The band had every right to respond and they had the right to keep the name, what exactly was the problem here?

Unless what you are saying is asking questions about the name in the first place was inappropriate? Did that offender (or curious) blogger not also have the right to question the name in the first place? Does Free Speech only exist for post-punk bands that you like?

And I say this despite being a huge fan of the band in question, and as someone who cannot believe they took almost six months to come up with "Preoccupations" as a replacement name. 

BTW, Japandroids have a less incendiary answer to why they chose the name:

"Japandroids found their name via compromise — King wanted to go with “Pleasure Droids,” Prowse lobbied for “Japanese Scream,” a reference to a Kings of Leon lyric."

I also suspect Jello Biafra would have had a better answer to questions about why they chose to parody Kennedys death. Both Peter Hook and Bernard Sumner have spoken at length about Joy Divisions poor judgment in regards to Nazi references. Notice that neither of them defended that the use of the name was anything other than childish on their parts (and are you saying they would not have been a great band with a different name?).

At the end of the day, being counterfactually deprived of an iconic band name does not mean that you would be deprived of the band or the music. It also doesn't mean that just because Preoccupations is a bad name that Joy Division would have also come up with a bad replacement name.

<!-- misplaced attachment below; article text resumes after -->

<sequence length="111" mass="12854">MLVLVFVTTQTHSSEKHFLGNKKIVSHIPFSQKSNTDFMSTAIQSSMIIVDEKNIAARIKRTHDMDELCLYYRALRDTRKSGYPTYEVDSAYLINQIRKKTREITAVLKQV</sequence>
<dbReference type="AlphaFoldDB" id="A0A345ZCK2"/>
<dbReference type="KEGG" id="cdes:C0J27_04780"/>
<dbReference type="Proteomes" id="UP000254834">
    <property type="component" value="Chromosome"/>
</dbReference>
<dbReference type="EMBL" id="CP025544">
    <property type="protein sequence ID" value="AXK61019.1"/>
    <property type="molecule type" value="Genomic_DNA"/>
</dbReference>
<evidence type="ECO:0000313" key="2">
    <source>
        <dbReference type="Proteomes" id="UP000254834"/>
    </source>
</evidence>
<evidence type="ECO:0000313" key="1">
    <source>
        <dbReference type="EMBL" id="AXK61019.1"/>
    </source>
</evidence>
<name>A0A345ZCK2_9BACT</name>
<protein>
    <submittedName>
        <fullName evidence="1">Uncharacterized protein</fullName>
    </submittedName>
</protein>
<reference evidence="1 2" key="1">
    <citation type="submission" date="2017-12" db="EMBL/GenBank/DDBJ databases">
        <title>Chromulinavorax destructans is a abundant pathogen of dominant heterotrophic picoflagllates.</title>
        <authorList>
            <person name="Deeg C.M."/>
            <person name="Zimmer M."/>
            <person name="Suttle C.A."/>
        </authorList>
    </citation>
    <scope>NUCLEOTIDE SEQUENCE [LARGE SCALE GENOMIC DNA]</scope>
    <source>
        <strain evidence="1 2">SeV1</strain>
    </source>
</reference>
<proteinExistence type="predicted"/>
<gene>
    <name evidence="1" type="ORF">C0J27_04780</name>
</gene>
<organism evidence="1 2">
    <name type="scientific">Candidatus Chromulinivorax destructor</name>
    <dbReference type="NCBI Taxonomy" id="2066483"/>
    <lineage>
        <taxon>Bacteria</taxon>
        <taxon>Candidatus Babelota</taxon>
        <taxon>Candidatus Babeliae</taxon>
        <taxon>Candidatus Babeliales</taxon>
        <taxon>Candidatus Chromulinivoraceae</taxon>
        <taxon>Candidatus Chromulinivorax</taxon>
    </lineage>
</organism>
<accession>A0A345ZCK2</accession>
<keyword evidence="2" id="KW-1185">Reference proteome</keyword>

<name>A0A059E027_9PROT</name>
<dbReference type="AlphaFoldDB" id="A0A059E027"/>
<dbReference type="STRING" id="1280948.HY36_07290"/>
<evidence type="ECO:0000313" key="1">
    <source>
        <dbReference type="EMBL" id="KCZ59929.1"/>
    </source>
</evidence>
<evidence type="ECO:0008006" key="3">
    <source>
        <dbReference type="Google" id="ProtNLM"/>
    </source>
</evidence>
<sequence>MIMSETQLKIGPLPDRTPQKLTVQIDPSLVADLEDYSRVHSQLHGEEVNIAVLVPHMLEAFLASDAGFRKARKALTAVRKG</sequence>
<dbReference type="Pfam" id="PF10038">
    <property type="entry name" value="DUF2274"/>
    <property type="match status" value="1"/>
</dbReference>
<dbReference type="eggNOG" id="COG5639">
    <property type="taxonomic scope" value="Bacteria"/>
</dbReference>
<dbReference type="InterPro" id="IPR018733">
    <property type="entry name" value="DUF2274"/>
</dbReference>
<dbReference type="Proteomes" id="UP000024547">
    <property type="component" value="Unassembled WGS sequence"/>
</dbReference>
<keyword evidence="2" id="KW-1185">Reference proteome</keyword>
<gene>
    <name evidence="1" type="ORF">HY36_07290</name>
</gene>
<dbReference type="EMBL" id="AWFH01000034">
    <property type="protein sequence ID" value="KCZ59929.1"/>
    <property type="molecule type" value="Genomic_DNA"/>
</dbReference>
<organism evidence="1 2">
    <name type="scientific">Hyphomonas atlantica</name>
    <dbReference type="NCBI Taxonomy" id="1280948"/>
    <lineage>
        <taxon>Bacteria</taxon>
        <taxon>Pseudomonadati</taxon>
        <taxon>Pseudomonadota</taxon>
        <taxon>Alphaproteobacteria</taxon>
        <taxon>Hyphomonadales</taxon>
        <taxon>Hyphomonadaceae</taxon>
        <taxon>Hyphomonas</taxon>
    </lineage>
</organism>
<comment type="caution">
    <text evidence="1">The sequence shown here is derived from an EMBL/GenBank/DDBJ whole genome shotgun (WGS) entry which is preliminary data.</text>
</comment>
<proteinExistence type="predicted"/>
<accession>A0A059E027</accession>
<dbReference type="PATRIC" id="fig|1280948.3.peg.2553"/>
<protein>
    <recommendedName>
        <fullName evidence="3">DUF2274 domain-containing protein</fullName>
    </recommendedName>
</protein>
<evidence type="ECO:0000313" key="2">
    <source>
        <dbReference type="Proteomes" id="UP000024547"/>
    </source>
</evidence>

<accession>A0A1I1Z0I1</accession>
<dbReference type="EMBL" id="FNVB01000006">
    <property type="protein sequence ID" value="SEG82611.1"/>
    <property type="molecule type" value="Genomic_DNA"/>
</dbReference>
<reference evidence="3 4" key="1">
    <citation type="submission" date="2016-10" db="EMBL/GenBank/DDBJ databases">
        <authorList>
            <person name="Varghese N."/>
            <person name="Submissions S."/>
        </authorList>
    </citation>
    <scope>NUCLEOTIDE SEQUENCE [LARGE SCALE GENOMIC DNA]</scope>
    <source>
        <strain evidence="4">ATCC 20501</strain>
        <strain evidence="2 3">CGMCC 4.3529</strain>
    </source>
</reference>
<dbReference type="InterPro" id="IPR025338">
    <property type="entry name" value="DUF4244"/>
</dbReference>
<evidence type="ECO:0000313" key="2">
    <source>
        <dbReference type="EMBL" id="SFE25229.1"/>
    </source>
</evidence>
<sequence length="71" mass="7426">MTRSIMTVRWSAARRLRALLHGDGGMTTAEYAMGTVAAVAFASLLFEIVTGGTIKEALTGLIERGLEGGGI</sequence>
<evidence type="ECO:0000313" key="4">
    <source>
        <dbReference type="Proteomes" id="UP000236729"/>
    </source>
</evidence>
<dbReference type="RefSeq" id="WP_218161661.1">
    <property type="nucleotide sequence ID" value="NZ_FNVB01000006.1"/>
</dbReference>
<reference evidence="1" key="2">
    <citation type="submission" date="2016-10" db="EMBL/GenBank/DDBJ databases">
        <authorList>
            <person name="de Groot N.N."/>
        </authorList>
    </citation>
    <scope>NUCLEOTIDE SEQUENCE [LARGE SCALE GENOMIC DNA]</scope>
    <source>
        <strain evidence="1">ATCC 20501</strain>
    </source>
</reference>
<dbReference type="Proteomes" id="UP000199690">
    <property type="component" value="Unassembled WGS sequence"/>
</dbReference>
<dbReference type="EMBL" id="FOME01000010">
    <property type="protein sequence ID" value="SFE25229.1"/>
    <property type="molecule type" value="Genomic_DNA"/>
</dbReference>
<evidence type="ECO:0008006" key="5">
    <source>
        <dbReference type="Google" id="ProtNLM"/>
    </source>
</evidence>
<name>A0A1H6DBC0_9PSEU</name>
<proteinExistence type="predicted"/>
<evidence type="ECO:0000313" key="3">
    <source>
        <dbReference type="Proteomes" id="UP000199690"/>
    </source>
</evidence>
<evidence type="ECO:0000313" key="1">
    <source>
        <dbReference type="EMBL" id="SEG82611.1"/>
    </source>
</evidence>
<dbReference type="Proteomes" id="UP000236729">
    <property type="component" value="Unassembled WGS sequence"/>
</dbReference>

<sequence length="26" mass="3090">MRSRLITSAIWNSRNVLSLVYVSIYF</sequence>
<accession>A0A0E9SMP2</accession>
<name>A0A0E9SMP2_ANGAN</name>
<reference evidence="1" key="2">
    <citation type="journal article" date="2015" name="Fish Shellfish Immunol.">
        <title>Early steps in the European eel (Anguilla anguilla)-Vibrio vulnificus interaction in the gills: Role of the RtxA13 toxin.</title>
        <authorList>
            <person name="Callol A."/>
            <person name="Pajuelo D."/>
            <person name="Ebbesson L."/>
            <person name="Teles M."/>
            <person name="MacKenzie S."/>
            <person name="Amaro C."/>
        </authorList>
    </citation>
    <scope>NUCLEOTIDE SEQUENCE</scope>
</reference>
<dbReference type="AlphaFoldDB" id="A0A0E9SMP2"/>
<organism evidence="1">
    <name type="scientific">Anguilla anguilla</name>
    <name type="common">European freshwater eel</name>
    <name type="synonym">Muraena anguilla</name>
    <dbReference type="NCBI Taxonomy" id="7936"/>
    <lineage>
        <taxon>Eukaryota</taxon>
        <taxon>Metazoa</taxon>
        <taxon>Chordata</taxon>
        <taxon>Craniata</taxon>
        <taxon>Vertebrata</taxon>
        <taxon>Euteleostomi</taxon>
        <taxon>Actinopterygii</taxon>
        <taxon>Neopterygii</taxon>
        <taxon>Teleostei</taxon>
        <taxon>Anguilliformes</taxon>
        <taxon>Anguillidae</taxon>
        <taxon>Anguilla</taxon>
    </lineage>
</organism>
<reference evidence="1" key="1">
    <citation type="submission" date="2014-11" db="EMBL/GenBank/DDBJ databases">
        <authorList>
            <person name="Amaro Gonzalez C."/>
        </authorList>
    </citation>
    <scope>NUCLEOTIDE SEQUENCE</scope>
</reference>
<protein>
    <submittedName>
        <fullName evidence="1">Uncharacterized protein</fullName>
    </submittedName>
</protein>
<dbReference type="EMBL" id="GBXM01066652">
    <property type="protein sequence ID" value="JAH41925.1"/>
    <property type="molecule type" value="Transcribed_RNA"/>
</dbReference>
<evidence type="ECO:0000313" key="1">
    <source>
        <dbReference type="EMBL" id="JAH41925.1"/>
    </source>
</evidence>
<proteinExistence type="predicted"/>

It seems like the content of your argument is "who cares if those are bad names, they sound cool, and punk is about saying bad stuff."

I suspect your argument is more sophisticated than that, so here are some questions from me to you.

Questions For The New Republic

I guess my first question is why you think the honest criticisms of the name were so invalid that they should not have been raised? I understand people's phobias around social justice warriors surrounding them in swarms and beating them down, but I don't see this happened in this case.

Why was it wrong for people to make the arguments that Kearney detailed? Like: 

"Some people found the name offensive because the Viet Cong, the military wing of the National Liberation Front, committed atrocities during the Vietnam War (though that applies to all sides in that conflict). Others felt that it was “appropriative and racist” for a band of four white men to take its name from Asian culture (watch your back, Japandroids)."

And why was it wrong for Oberlin College to choose to make a business decision to cancel the show at a venue on their campus? Do businesses not get to listen to both sides and make decisions based on the information that they receive? 

And maybe most important, does that mean that it was wrong for Pearl Jam or Bruce Springsteen to cancel their North Carolina concerts given their opposition to the anti-LGBTQ legislation that was passed recently in that state? 

Are those North Carolina boycotts and protests different in some meaningful way? 

I am not just trying to be provocative, I understand entirely people's fear of social media backlash. I just think this example does not really give meaningful voice to that fear. And I remain a fan of Preoccupations despite the (awful) new name.

Oddly enough, they have kept the name of the album Viet Cong (used to be s/t), but changed the name of the band.

What do you think of the new name "Preoccupations?" What do you think the New Republic was right and wrong about? What do you think I am right and wrong about? Let me know, leave a comment!